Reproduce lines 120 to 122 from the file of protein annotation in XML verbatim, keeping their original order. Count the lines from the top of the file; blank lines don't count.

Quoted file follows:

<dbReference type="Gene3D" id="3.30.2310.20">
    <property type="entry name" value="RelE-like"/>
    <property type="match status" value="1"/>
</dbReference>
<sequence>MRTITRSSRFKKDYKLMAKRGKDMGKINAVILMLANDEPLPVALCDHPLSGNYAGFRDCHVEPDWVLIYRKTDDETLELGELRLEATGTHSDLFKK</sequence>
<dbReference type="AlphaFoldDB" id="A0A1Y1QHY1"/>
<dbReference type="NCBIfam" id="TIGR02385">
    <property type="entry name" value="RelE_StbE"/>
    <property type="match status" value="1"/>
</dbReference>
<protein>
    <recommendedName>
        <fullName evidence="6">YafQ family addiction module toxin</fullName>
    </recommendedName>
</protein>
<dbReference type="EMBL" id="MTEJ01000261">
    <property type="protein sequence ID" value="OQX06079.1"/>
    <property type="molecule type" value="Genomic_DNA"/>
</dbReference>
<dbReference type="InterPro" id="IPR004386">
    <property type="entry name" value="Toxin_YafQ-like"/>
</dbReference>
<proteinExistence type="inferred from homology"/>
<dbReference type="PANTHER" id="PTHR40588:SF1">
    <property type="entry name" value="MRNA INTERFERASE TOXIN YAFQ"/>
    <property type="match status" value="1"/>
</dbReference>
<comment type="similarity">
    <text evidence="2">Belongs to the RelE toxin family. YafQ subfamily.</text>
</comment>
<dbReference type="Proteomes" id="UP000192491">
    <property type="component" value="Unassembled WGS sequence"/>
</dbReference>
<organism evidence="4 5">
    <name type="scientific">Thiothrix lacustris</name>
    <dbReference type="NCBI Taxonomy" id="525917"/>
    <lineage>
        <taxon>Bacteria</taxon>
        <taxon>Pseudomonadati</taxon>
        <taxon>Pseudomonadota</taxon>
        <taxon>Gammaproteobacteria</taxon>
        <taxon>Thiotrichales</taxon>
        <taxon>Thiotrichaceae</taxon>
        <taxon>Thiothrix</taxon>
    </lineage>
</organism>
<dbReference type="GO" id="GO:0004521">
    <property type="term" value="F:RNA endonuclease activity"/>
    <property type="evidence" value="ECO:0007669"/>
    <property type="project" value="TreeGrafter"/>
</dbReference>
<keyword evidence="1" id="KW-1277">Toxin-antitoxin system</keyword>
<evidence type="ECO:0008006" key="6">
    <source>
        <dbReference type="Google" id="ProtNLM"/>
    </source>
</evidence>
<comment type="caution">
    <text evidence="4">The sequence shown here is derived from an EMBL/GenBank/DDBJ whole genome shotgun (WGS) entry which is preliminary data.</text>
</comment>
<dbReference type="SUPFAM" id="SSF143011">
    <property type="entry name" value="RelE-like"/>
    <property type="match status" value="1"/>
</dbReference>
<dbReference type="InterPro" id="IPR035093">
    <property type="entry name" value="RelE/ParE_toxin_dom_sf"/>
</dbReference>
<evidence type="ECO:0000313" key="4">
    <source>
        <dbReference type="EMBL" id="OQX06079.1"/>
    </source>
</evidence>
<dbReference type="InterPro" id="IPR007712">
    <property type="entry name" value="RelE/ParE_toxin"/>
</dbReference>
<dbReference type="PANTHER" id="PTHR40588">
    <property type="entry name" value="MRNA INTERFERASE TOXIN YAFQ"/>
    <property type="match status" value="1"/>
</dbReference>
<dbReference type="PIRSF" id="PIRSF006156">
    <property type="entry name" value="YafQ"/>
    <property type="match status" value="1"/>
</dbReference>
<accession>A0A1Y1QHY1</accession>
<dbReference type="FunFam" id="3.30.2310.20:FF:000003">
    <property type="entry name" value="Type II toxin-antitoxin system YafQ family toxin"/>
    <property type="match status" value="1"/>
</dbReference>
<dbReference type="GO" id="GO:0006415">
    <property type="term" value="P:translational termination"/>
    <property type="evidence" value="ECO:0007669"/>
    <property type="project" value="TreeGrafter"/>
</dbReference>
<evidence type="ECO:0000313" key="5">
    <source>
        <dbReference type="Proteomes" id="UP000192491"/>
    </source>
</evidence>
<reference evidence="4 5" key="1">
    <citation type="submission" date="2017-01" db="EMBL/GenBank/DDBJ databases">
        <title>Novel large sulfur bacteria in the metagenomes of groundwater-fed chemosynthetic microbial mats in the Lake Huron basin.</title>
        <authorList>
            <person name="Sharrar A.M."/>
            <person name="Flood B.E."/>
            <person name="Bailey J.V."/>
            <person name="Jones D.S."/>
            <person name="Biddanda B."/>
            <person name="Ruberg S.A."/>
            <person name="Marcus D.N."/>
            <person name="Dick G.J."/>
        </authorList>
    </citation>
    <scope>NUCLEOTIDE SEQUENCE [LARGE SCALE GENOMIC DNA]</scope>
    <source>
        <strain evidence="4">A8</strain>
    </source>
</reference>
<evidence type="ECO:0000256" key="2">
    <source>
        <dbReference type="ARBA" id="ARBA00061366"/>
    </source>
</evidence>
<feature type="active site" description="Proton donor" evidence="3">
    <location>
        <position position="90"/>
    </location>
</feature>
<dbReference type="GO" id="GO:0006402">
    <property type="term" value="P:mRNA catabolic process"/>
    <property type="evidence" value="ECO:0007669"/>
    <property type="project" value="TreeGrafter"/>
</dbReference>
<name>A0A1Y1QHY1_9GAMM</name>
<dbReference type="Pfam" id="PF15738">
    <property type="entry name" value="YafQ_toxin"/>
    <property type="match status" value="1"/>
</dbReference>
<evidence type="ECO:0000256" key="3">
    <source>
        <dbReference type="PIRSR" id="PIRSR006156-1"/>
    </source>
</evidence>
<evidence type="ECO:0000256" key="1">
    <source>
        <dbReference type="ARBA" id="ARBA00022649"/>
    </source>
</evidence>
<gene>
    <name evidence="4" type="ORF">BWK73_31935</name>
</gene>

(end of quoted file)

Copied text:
        <dbReference type="ARBA" id="ARBA00061366"/>
    </source>
</evidence>